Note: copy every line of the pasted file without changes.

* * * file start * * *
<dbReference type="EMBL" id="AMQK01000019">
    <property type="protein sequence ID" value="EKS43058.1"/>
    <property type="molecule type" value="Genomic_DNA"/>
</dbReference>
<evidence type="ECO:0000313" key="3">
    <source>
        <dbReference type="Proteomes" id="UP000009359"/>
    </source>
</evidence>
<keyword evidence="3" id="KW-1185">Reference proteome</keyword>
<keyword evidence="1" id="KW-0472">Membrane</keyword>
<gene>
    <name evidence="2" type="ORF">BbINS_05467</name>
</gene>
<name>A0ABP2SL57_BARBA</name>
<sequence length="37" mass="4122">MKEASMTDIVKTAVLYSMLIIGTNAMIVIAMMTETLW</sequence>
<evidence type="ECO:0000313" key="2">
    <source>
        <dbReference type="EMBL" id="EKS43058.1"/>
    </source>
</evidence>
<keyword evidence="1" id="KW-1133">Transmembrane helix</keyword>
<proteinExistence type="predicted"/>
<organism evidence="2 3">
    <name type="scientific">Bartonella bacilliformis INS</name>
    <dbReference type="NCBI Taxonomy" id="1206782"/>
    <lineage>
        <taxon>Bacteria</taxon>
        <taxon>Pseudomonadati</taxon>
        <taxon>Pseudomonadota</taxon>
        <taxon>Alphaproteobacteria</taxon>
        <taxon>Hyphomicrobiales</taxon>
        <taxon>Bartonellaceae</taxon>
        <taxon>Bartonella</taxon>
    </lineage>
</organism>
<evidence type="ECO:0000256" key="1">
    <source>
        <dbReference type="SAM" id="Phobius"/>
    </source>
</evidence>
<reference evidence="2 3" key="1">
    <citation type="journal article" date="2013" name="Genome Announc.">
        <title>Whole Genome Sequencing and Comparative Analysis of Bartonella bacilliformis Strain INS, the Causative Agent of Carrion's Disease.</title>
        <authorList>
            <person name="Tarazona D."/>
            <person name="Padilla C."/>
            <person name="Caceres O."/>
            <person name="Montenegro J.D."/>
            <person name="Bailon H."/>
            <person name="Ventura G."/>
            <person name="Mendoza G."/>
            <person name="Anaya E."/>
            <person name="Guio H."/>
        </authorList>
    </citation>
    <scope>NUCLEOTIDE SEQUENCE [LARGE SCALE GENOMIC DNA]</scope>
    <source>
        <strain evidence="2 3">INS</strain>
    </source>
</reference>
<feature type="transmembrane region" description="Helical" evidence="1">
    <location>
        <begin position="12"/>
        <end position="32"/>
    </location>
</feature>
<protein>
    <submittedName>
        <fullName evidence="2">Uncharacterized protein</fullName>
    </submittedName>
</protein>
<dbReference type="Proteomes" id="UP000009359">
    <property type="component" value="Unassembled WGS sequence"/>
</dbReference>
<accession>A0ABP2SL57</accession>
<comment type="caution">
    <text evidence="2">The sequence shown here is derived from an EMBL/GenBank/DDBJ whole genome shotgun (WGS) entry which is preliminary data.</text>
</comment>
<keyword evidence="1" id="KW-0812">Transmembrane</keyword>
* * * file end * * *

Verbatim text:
<dbReference type="EMBL" id="AMQK01000019">
    <property type="protein sequence ID" value="EKS43058.1"/>
    <property type="molecule type" value="Genomic_DNA"/>
</dbReference>
<evidence type="ECO:0000313" key="3">
    <source>
        <dbReference type="Proteomes" id="UP000009359"/>
    </source>
</evidence>
<keyword evidence="3" id="KW-1185">Reference proteome</keyword>
<keyword evidence="1" id="KW-0472">Membrane</keyword>
<gene>
    <name evidence="2" type="ORF">BbINS_05467</name>
</gene>
<name>A0ABP2SL57_BARBA</name>
<sequence length="37" mass="4122">MKEASMTDIVKTAVLYSMLIIGTNAMIVIAMMTETLW</sequence>
<evidence type="ECO:0000313" key="2">
    <source>
        <dbReference type="EMBL" id="EKS43058.1"/>
    </source>
</evidence>
<keyword evidence="1" id="KW-1133">Transmembrane helix</keyword>
<proteinExistence type="predicted"/>
<organism evidence="2 3">
    <name type="scientific">Bartonella bacilliformis INS</name>
    <dbReference type="NCBI Taxonomy" id="1206782"/>
    <lineage>
        <taxon>Bacteria</taxon>
        <taxon>Pseudomonadati</taxon>
        <taxon>Pseudomonadota</taxon>
        <taxon>Alphaproteobacteria</taxon>
        <taxon>Hyphomicrobiales</taxon>
        <taxon>Bartonellaceae</taxon>
        <taxon>Bartonella</taxon>
    </lineage>
</organism>
<evidence type="ECO:0000256" key="1">
    <source>
        <dbReference type="SAM" id="Phobius"/>
    </source>
</evidence>
<reference evidence="2 3" key="1">
    <citation type="journal article" date="2013" name="Genome Announc.">
        <title>Whole Genome Sequencing and Comparative Analysis of Bartonella bacilliformis Strain INS, the Causative Agent of Carrion's Disease.</title>
        <authorList>
            <person name="Tarazona D."/>
            <person name="Padilla C."/>
            <person name="Caceres O."/>
            <person name="Montenegro J.D."/>
            <person name="Bailon H."/>
            <person name="Ventura G."/>
            <person name="Mendoza G."/>
            <person name="Anaya E."/>
            <person name="Guio H."/>
        </authorList>
    </citation>
    <scope>NUCLEOTIDE SEQUENCE [LARGE SCALE GENOMIC DNA]</scope>
    <source>
        <strain evidence="2 3">INS</strain>
    </source>
</reference>
<feature type="transmembrane region" description="Helical" evidence="1">
    <location>
        <begin position="12"/>
        <end position="32"/>
    </location>
</feature>
<protein>
    <submittedName>
        <fullName evidence="2">Uncharacterized protein</fullName>
    </submittedName>
</protein>
<dbReference type="Proteomes" id="UP000009359">
    <property type="component" value="Unassembled WGS sequence"/>
</dbReference>
<accession>A0ABP2SL57</accession>
<comment type="caution">
    <text evidence="2">The sequence shown here is derived from an EMBL/GenBank/DDBJ whole genome shotgun (WGS) entry which is preliminary data.</text>
</comment>
<keyword evidence="1" id="KW-0812">Transmembrane</keyword>